Google Waymo's new LiDAR is 90 percent cheaper

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【Summary】In last Sunday’s North American International Show at Detroit, Google Waymo announced that the LiDAR sensor on their autonomous vehicle is 90 percent more cost effective, which is a technological breakthrough and could facilitate mass-production for millions of customers under a much more reasonable price.

Original   Claire  ·  Jan 10, 2017 12:12 PM PT
author: Claire   

In last Sunday's North American International Show at Detroit, Google Waymo announced that the LiDAR sensor on their autonomous vehicle is 90 percent more cost effective, which is a technological breakthrough and could facilitate mass-production for millions of customers under a much more reasonable price. 

"We've made tremendous progress in our software, and we're focused on making our hardware reliable and scalable. This has been one of the biggest areas of focus on our team for the past 12 months." John Krafcik, Waymo's chief executive officer said at the Detroit Auto Show. 

We still remember Google's Koala car, which has a very noticeable black hat on its roof—that's where the LiDAR sensor is located. It needs to be up high to capture a 360-degree view of the vehicle's surroundings. By bouncing a laser off an object and measuring the time of flight, LiDAR can tell the distance of the object. 

By the way, that black hat on Google's Koala car, costs $75,000

But now, Waymo said it could be as cheap as $7,500. The newly developed LiDAR sensor can provide highly detailed views in either close-range or long distances. Krafcik even emphasized that not only can the car detect pedestrians around, but it also knows which direction they're facing. 

For many self-driving vehicles with different levels of autonomy, inclement weather is always the biggest challenge. Waymo claimed that their new sensors, although 90 percent cheaper than before, are "highly effective in rain, fog and snow." Given that Google's self-driving pilot program reached two million miles last October, the company has proven to be very reliable.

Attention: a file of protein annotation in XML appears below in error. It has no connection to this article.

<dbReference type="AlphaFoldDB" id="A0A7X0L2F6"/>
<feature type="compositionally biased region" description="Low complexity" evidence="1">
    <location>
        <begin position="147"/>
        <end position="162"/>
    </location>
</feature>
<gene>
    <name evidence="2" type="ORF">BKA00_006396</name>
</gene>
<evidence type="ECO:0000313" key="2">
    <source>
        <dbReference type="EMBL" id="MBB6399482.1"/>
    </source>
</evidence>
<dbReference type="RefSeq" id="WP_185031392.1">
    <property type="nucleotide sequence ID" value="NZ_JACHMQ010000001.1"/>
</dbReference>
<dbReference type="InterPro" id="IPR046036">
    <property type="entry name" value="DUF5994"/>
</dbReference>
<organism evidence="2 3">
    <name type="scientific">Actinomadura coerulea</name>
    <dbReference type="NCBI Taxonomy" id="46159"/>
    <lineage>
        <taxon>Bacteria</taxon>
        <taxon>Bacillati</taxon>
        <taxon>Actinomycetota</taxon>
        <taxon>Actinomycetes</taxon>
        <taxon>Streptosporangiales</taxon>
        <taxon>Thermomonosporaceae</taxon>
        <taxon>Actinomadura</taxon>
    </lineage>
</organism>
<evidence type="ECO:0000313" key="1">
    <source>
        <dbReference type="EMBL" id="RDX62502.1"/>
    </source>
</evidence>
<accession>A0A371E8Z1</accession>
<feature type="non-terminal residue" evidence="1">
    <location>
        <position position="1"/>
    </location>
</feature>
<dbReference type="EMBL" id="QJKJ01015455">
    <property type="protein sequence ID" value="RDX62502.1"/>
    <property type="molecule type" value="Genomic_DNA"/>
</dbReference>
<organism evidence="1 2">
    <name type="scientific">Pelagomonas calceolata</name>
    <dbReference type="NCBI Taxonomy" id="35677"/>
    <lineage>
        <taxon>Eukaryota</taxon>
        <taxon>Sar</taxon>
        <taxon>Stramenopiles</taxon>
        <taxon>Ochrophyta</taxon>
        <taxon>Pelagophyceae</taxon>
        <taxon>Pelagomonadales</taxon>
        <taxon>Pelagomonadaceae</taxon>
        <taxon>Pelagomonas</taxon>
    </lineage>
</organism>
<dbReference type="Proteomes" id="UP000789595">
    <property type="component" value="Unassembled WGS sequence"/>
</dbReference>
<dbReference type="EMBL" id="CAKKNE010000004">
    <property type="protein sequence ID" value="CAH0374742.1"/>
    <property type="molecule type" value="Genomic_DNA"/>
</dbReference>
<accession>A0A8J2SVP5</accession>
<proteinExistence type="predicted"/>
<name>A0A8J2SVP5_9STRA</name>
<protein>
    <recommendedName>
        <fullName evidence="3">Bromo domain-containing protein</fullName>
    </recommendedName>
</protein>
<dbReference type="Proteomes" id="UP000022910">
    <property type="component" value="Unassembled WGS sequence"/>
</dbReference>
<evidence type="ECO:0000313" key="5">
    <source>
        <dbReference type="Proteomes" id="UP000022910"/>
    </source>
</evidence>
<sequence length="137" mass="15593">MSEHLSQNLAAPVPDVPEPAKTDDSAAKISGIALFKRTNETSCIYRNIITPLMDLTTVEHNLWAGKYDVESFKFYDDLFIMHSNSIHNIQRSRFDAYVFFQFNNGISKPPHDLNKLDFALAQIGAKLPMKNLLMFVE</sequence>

Meanwhile, the newly spun-off company from Google will deploy its new fleet of self-driving Chrysler Pacifica minivans on public roads later this month, which made an appearance at the Detroit show. This is said to be a product with technology exclusively developed by Waymo for the past seven years. The company plans to utilize Pacifica for its ride-hailing service ready to be launched this year. This is a clear signal for Google's ambition to compete with Uber, a company actively carrying out driverless pilot programs in Arizona right now.

The Fiat Chrysler minivans will be hitting public roads in Mountain View, California and Phoenix, Arizona. 

"We're at an inflection point where we can begin to realize the potential of this technology," Krafcik said.

Since 2009, Google has been actively researching and developing its driverless technology. In five months, its vehicles will pass over three million miles. According to Google's own accident reports, the total number of collisions during the past years of testing was only 14, with 13 incidents resulting in the fault of the other party. It was not until 2016 that the car's software caused a crash.


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